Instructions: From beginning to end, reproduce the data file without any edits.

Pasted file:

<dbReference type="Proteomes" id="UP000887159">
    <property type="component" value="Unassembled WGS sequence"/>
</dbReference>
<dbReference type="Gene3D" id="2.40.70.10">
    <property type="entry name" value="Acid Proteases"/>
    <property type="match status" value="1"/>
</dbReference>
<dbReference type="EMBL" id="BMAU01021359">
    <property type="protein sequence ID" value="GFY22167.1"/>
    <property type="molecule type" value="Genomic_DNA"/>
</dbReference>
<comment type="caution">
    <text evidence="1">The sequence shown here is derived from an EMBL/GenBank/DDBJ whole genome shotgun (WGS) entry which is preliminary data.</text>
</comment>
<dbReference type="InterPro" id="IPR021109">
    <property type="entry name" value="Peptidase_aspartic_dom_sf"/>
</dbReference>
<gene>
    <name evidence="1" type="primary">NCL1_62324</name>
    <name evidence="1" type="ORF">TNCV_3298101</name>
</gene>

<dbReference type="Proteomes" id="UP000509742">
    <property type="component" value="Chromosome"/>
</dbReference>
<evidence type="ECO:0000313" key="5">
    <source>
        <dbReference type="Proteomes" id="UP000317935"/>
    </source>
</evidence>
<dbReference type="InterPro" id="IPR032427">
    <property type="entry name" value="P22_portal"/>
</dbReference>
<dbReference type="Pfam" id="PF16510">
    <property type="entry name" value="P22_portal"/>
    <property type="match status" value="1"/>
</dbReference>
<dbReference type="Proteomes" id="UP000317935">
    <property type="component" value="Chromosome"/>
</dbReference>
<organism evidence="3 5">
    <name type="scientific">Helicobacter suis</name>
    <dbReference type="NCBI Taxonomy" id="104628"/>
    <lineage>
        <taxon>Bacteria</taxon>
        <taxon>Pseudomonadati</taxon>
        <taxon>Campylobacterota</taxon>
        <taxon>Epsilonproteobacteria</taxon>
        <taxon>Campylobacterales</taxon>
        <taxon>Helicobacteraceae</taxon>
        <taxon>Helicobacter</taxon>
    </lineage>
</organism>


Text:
<dbReference type="Proteomes" id="UP000887159">
    <property type="component" value="Unassembled WGS sequence"/>
</dbReference>
<dbReference type="Gene3D" id="2.40.70.10">
    <property type="entry name" value="Acid Proteases"/>
    <property type="match status" value="1"/>
</dbReference>
<dbReference type="EMBL" id="BMAU01021359">
    <property type="protein sequence ID" value="GFY22167.1"/>
    <property type="molecule type" value="Genomic_DNA"/>
</dbReference>
<comment type="caution">
    <text evidence="1">The sequence shown here is derived from an EMBL/GenBank/DDBJ whole genome shotgun (WGS) entry which is preliminary data.</text>
</comment>
<dbReference type="InterPro" id="IPR021109">
    <property type="entry name" value="Peptidase_aspartic_dom_sf"/>
</dbReference>
<gene>
    <name evidence="1" type="primary">NCL1_62324</name>
    <name evidence="1" type="ORF">TNCV_3298101</name>
</gene>

<dbReference type="Proteomes" id="UP000509742">
    <property type="component" value="Chromosome"/>
</dbReference>
<evidence type="ECO:0000313" key="5">
    <source>
        <dbReference type="Proteomes" id="UP000317935"/>
    </source>
</evidence>
<dbReference type="InterPro" id="IPR032427">
    <property type="entry name" value="P22_portal"/>
</dbReference>
<dbReference type="Pfam" id="PF16510">
    <property type="entry name" value="P22_portal"/>
    <property type="match status" value="1"/>
</dbReference>
<dbReference type="Proteomes" id="UP000317935">
    <property type="component" value="Chromosome"/>
</dbReference>
<organism evidence="3 5">
    <name type="scientific">Helicobacter suis</name>
    <dbReference type="NCBI Taxonomy" id="104628"/>
    <lineage>
        <taxon>Bacteria</taxon>
        <taxon>Pseudomonadati</taxon>
        <taxon>Campylobacterota</taxon>
        <taxon>Epsilonproteobacteria</taxon>
        <taxon>Campylobacterales</taxon>
        <taxon>Helicobacteraceae</taxon>
        <taxon>Helicobacter</taxon>
    </lineage>
</organism>